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Friday, 03 July 2015

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Bomb team swoops to remove grenades in Ulverston

BOMB disposal experts swooped on a house in Ulverston after the discovery of Second World War munitions in the loft.

However, resident Joan Brown said she was nonplussed by the arrival of the crack team as she had been happily sleeping with the weapons in the attic for years.

Mrs Brown, 83, said the two rifle bullets and two spent anti-tank grenades were discovered at the weekend while her daughter Rachel Buckley was helping her clear out the loft of her Princes Street home.

It was not until Wednesday night that Mrs Buckley suggested they tell the police about the items, which were souvenirs Mrs Brown’s late husband, Major Robert Brown MBE, brought back from the war.

Police asked Mrs Brown to go and stay with her daughter until two members of the bomb disposal squad from Catterick, North Yorkshire, were able to make the 180-mile round trip to go and remove the items yesterday.

Although both the grenades, which Mr Brown brought back from his time serving in the anti-tank regiment in Europe, India and Burma, were spent, the bullets were still live.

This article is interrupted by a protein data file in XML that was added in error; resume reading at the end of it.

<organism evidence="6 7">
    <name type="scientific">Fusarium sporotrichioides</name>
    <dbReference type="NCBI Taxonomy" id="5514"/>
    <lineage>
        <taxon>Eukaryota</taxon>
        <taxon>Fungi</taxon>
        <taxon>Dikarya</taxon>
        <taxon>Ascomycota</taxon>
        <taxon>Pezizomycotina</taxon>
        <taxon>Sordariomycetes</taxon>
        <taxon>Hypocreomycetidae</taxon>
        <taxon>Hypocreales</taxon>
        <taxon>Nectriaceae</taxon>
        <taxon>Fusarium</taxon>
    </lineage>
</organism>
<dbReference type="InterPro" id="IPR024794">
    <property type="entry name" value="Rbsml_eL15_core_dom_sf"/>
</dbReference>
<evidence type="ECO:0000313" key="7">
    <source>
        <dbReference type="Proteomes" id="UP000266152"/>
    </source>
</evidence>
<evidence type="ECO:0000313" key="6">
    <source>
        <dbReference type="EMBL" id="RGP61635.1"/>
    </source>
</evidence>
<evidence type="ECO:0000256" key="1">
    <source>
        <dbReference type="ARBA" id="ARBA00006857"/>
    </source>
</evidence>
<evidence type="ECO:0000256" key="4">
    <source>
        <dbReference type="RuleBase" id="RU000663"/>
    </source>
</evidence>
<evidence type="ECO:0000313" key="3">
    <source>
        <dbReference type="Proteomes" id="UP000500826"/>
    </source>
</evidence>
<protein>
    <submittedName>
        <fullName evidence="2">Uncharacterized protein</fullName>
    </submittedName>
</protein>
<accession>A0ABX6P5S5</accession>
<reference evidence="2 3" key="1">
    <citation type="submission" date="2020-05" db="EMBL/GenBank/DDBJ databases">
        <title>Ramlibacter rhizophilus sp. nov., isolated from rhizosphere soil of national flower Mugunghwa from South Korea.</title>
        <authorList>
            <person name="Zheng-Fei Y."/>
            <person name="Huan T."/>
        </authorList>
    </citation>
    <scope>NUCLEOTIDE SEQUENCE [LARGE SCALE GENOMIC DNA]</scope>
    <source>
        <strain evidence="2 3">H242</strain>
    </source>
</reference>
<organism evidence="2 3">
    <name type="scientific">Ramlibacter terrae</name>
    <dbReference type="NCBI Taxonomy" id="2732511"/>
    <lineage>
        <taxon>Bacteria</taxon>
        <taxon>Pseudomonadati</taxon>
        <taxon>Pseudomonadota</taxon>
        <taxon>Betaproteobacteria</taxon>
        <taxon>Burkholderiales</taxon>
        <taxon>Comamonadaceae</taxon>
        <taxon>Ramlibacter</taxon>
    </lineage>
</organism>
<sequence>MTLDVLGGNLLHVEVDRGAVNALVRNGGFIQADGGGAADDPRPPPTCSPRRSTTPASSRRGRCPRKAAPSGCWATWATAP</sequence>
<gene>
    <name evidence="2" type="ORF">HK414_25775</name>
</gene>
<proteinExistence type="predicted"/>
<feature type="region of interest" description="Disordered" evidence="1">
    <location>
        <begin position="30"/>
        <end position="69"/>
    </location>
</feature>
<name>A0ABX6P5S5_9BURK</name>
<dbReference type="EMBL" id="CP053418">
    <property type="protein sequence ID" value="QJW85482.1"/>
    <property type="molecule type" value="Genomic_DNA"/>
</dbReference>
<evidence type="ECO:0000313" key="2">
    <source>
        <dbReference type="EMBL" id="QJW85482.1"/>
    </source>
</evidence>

Mrs Brown said she had been happily living in the house with the items since 1965.

She said: “They were very kind and they thought it was funny. I knew there were things like that there. It didn’t bother me, there was no way somebody who had been through what my husband went through in the war would have left live stuff. Although the little bullets were live, you would have needed to hammer them in all directions to make anything of them.”

After returning from the war Mr Brown worked as a lawyer for Barrow firm Brown and Murray, receiving an MBE for services to industrial tribunals. He died 16 years ago, aged 82.

Mrs Brown said the discovery had caused particular excitement for her grandson Alfie, six.

She said: “Alfie my grandson hoped they would be live and asked if we could get him out of school if they had to go and throw them in a field and explode them.”

A Cumbria police spokeswoman said the ammunition had been disposed of by the bomb squad and had never posed a risk to the public.


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